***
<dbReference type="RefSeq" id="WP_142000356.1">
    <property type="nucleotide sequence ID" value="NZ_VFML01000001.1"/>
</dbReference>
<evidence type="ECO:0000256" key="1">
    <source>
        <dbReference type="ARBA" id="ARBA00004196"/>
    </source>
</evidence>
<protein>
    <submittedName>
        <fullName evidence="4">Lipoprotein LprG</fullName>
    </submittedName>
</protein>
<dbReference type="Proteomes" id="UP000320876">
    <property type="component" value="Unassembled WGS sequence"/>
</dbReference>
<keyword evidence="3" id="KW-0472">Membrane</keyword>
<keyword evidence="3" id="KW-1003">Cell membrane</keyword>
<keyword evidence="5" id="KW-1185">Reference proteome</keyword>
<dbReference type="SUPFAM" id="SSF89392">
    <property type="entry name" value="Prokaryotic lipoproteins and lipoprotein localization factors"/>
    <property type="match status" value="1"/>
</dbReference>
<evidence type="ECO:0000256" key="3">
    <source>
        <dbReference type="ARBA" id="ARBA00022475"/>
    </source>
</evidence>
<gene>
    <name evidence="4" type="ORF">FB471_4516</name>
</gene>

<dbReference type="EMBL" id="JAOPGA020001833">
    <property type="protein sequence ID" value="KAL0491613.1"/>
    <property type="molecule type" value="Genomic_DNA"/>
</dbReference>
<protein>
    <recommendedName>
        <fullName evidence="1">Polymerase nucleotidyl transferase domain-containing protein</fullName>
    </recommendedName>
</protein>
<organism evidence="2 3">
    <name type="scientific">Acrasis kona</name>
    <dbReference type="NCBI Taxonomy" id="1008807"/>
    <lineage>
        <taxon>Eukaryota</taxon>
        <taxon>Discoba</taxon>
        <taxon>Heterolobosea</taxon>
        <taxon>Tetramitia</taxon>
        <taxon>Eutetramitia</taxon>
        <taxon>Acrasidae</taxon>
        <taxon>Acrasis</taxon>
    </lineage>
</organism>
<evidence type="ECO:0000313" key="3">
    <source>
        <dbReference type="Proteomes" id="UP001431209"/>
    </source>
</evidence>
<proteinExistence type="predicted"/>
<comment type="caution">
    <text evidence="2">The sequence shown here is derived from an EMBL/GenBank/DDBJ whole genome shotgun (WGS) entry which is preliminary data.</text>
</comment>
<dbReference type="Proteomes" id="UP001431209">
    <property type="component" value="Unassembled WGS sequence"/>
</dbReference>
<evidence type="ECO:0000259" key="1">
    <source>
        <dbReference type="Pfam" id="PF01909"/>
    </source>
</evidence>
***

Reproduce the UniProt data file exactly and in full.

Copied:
<dbReference type="RefSeq" id="WP_142000356.1">
    <property type="nucleotide sequence ID" value="NZ_VFML01000001.1"/>
</dbReference>
<evidence type="ECO:0000256" key="1">
    <source>
        <dbReference type="ARBA" id="ARBA00004196"/>
    </source>
</evidence>
<protein>
    <submittedName>
        <fullName evidence="4">Lipoprotein LprG</fullName>
    </submittedName>
</protein>
<dbReference type="Proteomes" id="UP000320876">
    <property type="component" value="Unassembled WGS sequence"/>
</dbReference>
<keyword evidence="3" id="KW-0472">Membrane</keyword>
<keyword evidence="3" id="KW-1003">Cell membrane</keyword>
<keyword evidence="5" id="KW-1185">Reference proteome</keyword>
<dbReference type="SUPFAM" id="SSF89392">
    <property type="entry name" value="Prokaryotic lipoproteins and lipoprotein localization factors"/>
    <property type="match status" value="1"/>
</dbReference>
<evidence type="ECO:0000256" key="3">
    <source>
        <dbReference type="ARBA" id="ARBA00022475"/>
    </source>
</evidence>
<gene>
    <name evidence="4" type="ORF">FB471_4516</name>
</gene>

<dbReference type="EMBL" id="JAOPGA020001833">
    <property type="protein sequence ID" value="KAL0491613.1"/>
    <property type="molecule type" value="Genomic_DNA"/>
</dbReference>
<protein>
    <recommendedName>
        <fullName evidence="1">Polymerase nucleotidyl transferase domain-containing protein</fullName>
    </recommendedName>
</protein>
<organism evidence="2 3">
    <name type="scientific">Acrasis kona</name>
    <dbReference type="NCBI Taxonomy" id="1008807"/>
    <lineage>
        <taxon>Eukaryota</taxon>
        <taxon>Discoba</taxon>
        <taxon>Heterolobosea</taxon>
        <taxon>Tetramitia</taxon>
        <taxon>Eutetramitia</taxon>
        <taxon>Acrasidae</taxon>
        <taxon>Acrasis</taxon>
    </lineage>
</organism>
<evidence type="ECO:0000313" key="3">
    <source>
        <dbReference type="Proteomes" id="UP001431209"/>
    </source>
</evidence>
<proteinExistence type="predicted"/>
<comment type="caution">
    <text evidence="2">The sequence shown here is derived from an EMBL/GenBank/DDBJ whole genome shotgun (WGS) entry which is preliminary data.</text>
</comment>
<dbReference type="Proteomes" id="UP001431209">
    <property type="component" value="Unassembled WGS sequence"/>
</dbReference>
<evidence type="ECO:0000259" key="1">
    <source>
        <dbReference type="Pfam" id="PF01909"/>
    </source>
</evidence>